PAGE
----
Minato Mirai District 21 Area

Kanto Kanagawa Beaches and bay views, industrial tourism, and the meeting of East and West

From the international port city of Yokohama to Kamakura’s temples and Hakone’s natural beauty, Kanagawa has universal appeal

Kanagawa Prefecture is within easy reach of Tokyo, making it a popular destination for both visitors and Tokyoites. Yokohama's shopping malls and shiny towers make its skyline one of the most beautiful in Japan, and its past as a trading port gives it an international flair. Further down the coast of Kanagawa, Kamakura is packed with temples, quaint restaurants, and cafes, and the onsen town of Hakone is the place to relax in hot springs and view Mt. Fuji.

How to Get There

Kanagawa is accessible via regular trains from Tokyo and via the JR Tokaido Shinkansen from Kyoto, Osaka and Nagoya, as well as highway bus and car.

Kawasaki is 20 minutes along the JR Tokaido Line from Tokyo. For Hakone, get off at Odawara on the JR Tokaido Shinkansen line. From there, take the Hakone Tozan Railway to the final stop. For Yokohama, get off at JR Shin-Yokohama station if you are taking the shinkansen from Kyoto or Nagoya. If you’re coming from Tokyo then the regular trains are easier and cheaper, just 30 minutes on the JR Yokosuka Line and other local train lines. Kamakura is another 30 minutes south. Haneda Airport is easy to reach from Kanagawa by train or bus in 40 minutes to an hour.

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Don’t Miss

  • The Great Buddha of Kamakura, Zen temples and traditional samurai festivals
  • Yokohama Red Brick Warehouse
  • Exploring Hakone: the hot springs, museums, ropeways and lake
  • Unobstructed views of Mt. Fuji

Local Specialties

  • Shirokoro Horumon

    Beef or pork offal, called horumon in Japan, is not as commonly eaten in the West. Local chefs, however, have made an art form out of grilling it, and the different textures, flavors and sauces offer some delicious possibilities you should explore.

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  • Misaki Maguro

    Bluefin tuna or maguro is the most popular fish in Japan. While in Misaki, make sure to try maguro donburi style—thick cuts of tuna and minced tuna with green onions served over a bowl of white rice.

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  • Odawara Kamaboko

    Kamaboko is a fish cake that has been around since the 12th century, and the Odawara type is made from whitefish, egg whites, salt and a touch of sake. It has a smooth and chewy texture, and can be steamed, grilled, fried or poached.

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  • Kamakura Carved Lacquerware

    An art form stemming from Buddhist carving, Kamakura bori developed when sculptors skilled in making temple furniture transitioned to producing lacquerware. The visible impressions of the sculptor's chisels are the defining characteristic of Kamakura bori.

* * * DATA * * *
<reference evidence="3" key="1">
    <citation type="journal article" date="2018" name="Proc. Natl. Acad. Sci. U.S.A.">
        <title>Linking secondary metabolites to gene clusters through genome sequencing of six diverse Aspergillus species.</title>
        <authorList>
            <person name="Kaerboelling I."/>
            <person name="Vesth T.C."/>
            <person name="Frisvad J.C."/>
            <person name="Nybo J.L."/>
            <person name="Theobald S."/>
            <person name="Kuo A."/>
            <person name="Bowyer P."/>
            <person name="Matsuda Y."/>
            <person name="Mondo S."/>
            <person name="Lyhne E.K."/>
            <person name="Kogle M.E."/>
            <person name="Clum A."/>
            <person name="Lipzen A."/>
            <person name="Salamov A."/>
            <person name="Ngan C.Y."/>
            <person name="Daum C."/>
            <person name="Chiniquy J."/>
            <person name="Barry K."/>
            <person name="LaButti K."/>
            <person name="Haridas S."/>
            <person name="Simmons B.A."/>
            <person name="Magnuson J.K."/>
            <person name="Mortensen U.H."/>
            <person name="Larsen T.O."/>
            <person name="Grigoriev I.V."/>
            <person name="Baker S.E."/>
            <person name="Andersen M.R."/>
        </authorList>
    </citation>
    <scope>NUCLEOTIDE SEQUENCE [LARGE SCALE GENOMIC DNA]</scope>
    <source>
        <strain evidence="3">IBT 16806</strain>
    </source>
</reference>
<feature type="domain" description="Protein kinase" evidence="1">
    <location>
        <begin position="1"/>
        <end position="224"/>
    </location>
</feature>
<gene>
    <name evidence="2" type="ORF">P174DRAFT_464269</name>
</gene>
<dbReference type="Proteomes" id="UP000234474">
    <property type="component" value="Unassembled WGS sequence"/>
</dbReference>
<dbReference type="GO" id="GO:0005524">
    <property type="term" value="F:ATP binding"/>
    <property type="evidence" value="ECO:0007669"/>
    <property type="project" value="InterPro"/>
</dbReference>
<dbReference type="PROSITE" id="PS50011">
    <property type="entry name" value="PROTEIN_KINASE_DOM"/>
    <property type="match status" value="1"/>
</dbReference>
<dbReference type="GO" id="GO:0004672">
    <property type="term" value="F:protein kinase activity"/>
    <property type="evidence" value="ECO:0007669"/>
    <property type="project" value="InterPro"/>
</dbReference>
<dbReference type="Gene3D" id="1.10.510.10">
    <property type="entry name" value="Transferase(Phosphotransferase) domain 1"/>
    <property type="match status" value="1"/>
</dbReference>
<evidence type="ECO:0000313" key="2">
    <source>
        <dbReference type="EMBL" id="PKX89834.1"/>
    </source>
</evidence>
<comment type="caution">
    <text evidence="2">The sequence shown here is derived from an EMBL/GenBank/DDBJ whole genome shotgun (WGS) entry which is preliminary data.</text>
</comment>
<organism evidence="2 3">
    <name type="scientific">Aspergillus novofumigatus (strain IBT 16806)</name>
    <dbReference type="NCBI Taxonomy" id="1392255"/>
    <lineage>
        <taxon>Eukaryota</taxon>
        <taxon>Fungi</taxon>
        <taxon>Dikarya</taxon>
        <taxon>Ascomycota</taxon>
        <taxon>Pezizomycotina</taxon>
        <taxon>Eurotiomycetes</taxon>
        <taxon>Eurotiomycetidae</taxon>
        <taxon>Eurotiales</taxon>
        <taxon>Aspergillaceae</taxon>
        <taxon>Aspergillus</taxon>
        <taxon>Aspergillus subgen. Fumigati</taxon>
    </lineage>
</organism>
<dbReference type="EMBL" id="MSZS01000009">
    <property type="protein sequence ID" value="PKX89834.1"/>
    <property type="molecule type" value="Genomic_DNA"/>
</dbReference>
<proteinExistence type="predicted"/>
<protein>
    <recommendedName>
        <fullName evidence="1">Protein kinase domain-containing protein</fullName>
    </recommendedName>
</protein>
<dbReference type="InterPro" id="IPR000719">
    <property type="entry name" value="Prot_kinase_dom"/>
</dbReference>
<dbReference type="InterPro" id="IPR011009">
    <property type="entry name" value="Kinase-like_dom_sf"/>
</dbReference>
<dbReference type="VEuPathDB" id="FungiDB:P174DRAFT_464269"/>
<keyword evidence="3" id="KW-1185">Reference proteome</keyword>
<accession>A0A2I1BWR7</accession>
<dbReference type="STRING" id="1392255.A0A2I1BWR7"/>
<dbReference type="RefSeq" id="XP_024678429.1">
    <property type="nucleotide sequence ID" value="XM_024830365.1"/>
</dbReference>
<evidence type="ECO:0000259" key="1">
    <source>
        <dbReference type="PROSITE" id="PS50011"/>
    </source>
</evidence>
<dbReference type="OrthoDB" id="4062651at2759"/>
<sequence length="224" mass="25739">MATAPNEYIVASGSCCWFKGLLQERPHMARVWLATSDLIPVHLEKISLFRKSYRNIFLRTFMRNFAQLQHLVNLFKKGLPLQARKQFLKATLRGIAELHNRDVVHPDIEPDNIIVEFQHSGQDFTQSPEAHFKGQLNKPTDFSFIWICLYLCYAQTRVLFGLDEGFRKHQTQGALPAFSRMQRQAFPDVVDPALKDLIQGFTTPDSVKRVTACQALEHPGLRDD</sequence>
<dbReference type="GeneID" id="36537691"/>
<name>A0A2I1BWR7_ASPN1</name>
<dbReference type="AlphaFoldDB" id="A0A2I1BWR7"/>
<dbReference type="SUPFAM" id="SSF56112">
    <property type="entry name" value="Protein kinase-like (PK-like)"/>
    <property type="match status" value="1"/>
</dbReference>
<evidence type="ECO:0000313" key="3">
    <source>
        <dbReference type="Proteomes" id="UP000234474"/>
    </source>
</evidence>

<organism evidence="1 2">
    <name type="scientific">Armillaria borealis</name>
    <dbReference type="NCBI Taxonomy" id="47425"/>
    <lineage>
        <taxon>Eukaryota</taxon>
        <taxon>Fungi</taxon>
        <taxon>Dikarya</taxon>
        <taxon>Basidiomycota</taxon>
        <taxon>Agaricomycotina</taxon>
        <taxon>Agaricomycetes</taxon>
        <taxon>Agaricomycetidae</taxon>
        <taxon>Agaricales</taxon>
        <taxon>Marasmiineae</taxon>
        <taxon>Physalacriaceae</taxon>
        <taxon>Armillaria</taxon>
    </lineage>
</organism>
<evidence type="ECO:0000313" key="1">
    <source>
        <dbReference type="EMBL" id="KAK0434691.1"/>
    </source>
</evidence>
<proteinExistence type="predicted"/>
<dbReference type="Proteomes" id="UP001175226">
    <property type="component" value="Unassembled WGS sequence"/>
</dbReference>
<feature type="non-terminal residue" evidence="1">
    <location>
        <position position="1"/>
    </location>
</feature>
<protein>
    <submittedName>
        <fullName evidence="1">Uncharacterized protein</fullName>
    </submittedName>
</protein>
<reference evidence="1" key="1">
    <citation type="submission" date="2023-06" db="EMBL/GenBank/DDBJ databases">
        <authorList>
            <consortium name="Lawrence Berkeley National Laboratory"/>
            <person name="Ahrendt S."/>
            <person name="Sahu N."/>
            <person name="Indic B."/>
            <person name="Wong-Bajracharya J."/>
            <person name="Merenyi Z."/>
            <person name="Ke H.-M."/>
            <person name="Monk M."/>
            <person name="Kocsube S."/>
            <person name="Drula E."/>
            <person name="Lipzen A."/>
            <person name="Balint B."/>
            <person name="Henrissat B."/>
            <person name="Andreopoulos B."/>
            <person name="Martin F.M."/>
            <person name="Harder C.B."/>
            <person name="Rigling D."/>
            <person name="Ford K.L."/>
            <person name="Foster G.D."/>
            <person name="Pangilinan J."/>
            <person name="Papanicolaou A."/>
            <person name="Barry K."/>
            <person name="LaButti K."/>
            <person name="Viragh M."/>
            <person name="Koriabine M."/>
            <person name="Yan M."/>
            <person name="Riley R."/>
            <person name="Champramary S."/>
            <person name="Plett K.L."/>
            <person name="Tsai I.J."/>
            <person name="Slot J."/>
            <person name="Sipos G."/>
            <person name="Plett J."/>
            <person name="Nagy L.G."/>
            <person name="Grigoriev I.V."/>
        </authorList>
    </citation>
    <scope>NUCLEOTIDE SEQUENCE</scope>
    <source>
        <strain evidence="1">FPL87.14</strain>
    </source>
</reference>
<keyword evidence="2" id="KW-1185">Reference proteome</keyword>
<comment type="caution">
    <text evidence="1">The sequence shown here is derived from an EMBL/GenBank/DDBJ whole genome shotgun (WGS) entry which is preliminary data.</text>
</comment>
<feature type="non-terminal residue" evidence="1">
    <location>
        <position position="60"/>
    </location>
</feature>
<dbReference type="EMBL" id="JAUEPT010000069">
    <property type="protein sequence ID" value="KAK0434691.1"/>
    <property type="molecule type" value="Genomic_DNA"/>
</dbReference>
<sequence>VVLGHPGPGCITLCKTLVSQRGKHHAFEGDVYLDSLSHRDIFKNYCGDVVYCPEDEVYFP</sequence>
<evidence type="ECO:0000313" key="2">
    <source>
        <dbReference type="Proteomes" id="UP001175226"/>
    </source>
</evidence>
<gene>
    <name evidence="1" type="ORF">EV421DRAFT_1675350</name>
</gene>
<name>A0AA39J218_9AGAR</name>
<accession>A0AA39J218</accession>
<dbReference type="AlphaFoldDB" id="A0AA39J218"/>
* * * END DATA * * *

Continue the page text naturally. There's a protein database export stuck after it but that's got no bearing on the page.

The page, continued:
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  • Yokohama Scarves

    Yokohama scarves are famous worldwide. Almost half of them are made of the sheer and supple Fairy Feather silk developed in Kawamata, Fukushima Prefecture, a fabric so sheer and light it seems virtually weightless.

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  • Sanma Noodles

    This dish originated in the kitchens of Yokohama's Chinatown when the chefs would make off-menu items for their own meals. Crunchy stir-fried vegetables and noodles make up this delicious soup.

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  • Shonan Shirasu

    Shonan shirasu are whitebait with a slight salty flavor and a soft and fluffy texture. Eaten boiled, dry, or raw with soy sauce, they add a fresh ocean flavor to many dishes across the region.

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  • Yamayuri Pork

    Yamayuri pork is raised by feeding the pigs a special blended diet rich in barley and vitamin E, resulting in juicier, more flavorful and color "as white as a lily." Production is limited, so this is a rare treat.

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  • Hakone Wood Parquetry

    Hakone yosegi zaiku stands apart with its intricate design details. This kaleidoscopic wood parquetry, made only in Odawara and Hakone, adorns everything from housewares such as boxes and trays to various other curios.

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  • Yokosuka Sukajan Jackets

    Created in the late 1940s in Yokosuka City, Kanagawa Prefecture, these colorful, hand-embroidered satin jackets became massively popular in Japan, especially with the U.S. military. After a showing at Paris Fashion Week in 2016, they gained fans outside Japan. The embroidery is the same used for kimono.

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Seasonal Highlights

  • Spring

    When the cherry blossoms appear and the festival season starts, the temples of Kamakura and the parks of Yokohama are the places to be.

    sankeien garden
  • Summer

    The beaches along the Kanagawa coast and the ever-popular island of Enoshima draw visitors from hot urban areas, while others escape the humidity in Hakone.

    meigetsu-in ajisai temple
  • Autumn

    Kamakura's temples are framed by Japanese maples—momiji—and the autumn leaves in Hakone are simply beautiful.

    sankeien garden
  • Winter

    Onsen waters warm the body and heart, and views of snow-capped Mt. Fuji against clear blue skies are at their best. Winter illuminations at amusement parks in this area add to the charm of the season.

    sagamiko illumillion

Visitor Photos

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